September 21, 2013


Prisoners should come with a warning: Angst alert! Sitting through the new film by Oscar-nominated Quebecois director Denis Villeneuve, is like choosing to experience 2.5 hours of emotional torture. But potential audiences shouldn’t let that keep them from journeying through the complicated morality maze that is this story of abduction, vigilantism and twisted religiosity.

Oscar buzz abounds about lead Hugh Jackman, who plays working stiff Keller Dover. It is Thanksgiving and two little girls, Anna and Joy, have disappeared. They were seen playing near a decrepit RV. Dover, Anna’s father, shares his terror and anguish with his wife Grace (Maria Bello), and Nancy and Franklin Birch (Viola Davis and Terrence Howard), Joy’s parents.

Dover believes himself to be a good, God-fearing man. “Pray for the best, prepare for the worst,” he says. He sings the “Star Spangled Banner” in the shower. Time ticks away and they get more and more panicked. After both families have searched for hours, detective Loki (Jake Gyllenhaal) who has a perfect record at solving cases, is called to the scene. His first stop is checking out the RV, and its creepy, laconic inhabitant Alex Jones (Paul Dano). Loki quickly rules him out for having the IQ of a 10-year old.

While the detective continues his exhaustive work to find the children, Dover activates his own rescue mode, as if his survivalist handbook says nice guys not only finish last, they sit idly by and let their daughters die. No more Mr. Nice Guy. Believing Alex Jones is somehow involved, Dover takes matters into his own hands.


Dread and discomfort are constant companions to viewers, who can probably thank the recent infusion of Scandinavian bleakness to the landscape of movies and television that brought us the film Girl With the Dragon Tattoo, and TV shows like The Killing and Wallander, for the deliberately slow yet taut pacing. Not a moment seems wasted, however, and in Prisoners it is time spent in a dark world of visual splendor on which legendary cinematographer Roger Deakins has built his career. From Revolutionary Road to Skyfall to No Country for Old Men, Deakins knows how to seduce viewers’ attentions amidst the bleakest of story lines.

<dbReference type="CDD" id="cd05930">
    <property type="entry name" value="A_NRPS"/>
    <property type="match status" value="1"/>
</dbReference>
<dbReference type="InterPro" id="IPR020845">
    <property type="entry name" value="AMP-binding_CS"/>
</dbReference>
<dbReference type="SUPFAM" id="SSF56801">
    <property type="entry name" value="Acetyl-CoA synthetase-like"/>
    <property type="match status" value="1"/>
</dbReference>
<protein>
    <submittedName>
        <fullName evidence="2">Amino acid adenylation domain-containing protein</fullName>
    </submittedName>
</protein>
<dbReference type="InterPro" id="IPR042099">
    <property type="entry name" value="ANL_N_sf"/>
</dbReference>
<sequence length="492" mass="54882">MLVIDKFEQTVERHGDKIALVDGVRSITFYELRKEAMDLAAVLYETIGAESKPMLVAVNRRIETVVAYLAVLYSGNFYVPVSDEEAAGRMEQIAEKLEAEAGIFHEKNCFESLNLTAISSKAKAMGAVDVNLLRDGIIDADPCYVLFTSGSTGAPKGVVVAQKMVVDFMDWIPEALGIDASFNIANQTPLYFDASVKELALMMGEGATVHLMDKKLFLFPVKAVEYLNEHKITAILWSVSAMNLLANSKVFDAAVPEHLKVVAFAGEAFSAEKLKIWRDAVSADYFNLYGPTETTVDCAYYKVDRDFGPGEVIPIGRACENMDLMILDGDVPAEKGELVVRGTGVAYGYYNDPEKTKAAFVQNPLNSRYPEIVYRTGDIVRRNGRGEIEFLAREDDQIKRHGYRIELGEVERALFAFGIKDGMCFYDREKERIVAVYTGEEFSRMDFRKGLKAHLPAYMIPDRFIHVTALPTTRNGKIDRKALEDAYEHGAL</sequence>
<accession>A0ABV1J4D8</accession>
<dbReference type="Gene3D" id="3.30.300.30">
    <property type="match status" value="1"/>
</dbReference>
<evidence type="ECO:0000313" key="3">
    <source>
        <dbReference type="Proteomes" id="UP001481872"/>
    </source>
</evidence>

Jackman and Gyllenhaal are a study in contrast. Although they both seem tightly wound, Jackman’s character, which is far more developed, seems a characterized answer to the question: What happens when coiled self-control is unsprung through uncontrollable circumstances? All moral bets are off.


Gyllenhaal begins and ends with the same dogged determination, the same pessimism and thinly veiled anger, and the same moral center. Kudos to him, as the actor must build character subtext out of scant scripted development. He has tics, tattoos and personal habits the audience never learns the reason for, but it allows a connection that keeps viewers wishing he finds answers not only to save the children, but for himself, to silence some unexpressed inner demons to which we are not privy.


The one real problem with the film, and it is a small one, is the woeful underutilization and characterization of the co-stars. Why bring on such star power only to squander it? Maria Bello disappears for great chunks of the movie, Viola Davis and Terrence Howard’s characters are left as single notes of moral ambiguity, and Melissa Leo is given a role that narrowly escapes cliche. Due to lack of character development there are a few inexplicable holes in motivation or logic, but the intensity and focus of the story, and what amounts to thespian sparring, make this the Hugh and Jake show.

Ultimately if Prisoners is more than just a convoluted yet formulaic mystery, it is because of the questions raised about subjective, movable morality. Sometimes goodness and evil are equally present in one person. Sometimes evil is done under the guise of godliness. “God made me do it,” “Nevermind God” and “God will understand” could all be said by someone at some time by characters in this movie. v

The real question becomes about who the real prisoners are. Profundity or claptrap? You decide. To those who want to investigate for themselves, this cinematic trip is worth the torture.